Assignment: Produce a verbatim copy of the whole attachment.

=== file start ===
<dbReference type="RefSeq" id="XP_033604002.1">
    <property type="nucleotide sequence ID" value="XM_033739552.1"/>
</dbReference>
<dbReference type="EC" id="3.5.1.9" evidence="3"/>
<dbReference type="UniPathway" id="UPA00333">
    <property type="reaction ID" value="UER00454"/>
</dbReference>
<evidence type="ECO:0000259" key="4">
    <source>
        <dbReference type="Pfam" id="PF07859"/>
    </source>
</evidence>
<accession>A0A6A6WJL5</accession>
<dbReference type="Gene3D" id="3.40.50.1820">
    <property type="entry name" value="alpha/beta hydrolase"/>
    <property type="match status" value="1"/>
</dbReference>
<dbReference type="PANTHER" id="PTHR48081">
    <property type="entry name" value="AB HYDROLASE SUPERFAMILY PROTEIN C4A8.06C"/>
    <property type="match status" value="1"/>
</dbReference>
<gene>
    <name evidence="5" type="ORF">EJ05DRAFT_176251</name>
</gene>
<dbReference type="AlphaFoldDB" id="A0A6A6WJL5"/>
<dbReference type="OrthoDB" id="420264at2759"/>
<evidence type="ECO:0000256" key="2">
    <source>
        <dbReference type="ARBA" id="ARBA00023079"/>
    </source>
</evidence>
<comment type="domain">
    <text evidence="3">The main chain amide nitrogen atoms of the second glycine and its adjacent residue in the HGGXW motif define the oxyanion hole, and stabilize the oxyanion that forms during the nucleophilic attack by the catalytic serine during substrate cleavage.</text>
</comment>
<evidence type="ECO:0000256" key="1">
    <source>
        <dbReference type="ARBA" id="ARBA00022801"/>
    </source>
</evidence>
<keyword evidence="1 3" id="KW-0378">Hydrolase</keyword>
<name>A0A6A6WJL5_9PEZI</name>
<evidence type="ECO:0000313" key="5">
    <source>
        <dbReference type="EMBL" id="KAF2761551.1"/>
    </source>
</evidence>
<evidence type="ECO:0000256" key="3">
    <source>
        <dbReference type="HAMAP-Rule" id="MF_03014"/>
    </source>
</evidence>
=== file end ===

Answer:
<dbReference type="RefSeq" id="XP_033604002.1">
    <property type="nucleotide sequence ID" value="XM_033739552.1"/>
</dbReference>
<dbReference type="EC" id="3.5.1.9" evidence="3"/>
<dbReference type="UniPathway" id="UPA00333">
    <property type="reaction ID" value="UER00454"/>
</dbReference>
<evidence type="ECO:0000259" key="4">
    <source>
        <dbReference type="Pfam" id="PF07859"/>
    </source>
</evidence>
<accession>A0A6A6WJL5</accession>
<dbReference type="Gene3D" id="3.40.50.1820">
    <property type="entry name" value="alpha/beta hydrolase"/>
    <property type="match status" value="1"/>
</dbReference>
<dbReference type="PANTHER" id="PTHR48081">
    <property type="entry name" value="AB HYDROLASE SUPERFAMILY PROTEIN C4A8.06C"/>
    <property type="match status" value="1"/>
</dbReference>
<gene>
    <name evidence="5" type="ORF">EJ05DRAFT_176251</name>
</gene>
<dbReference type="AlphaFoldDB" id="A0A6A6WJL5"/>
<dbReference type="OrthoDB" id="420264at2759"/>
<evidence type="ECO:0000256" key="2">
    <source>
        <dbReference type="ARBA" id="ARBA00023079"/>
    </source>
</evidence>
<comment type="domain">
    <text evidence="3">The main chain amide nitrogen atoms of the second glycine and its adjacent residue in the HGGXW motif define the oxyanion hole, and stabilize the oxyanion that forms during the nucleophilic attack by the catalytic serine during substrate cleavage.</text>
</comment>
<evidence type="ECO:0000256" key="1">
    <source>
        <dbReference type="ARBA" id="ARBA00022801"/>
    </source>
</evidence>
<keyword evidence="1 3" id="KW-0378">Hydrolase</keyword>
<name>A0A6A6WJL5_9PEZI</name>
<evidence type="ECO:0000313" key="5">
    <source>
        <dbReference type="EMBL" id="KAF2761551.1"/>
    </source>
</evidence>
<evidence type="ECO:0000256" key="3">
    <source>
        <dbReference type="HAMAP-Rule" id="MF_03014"/>
    </source>
</evidence>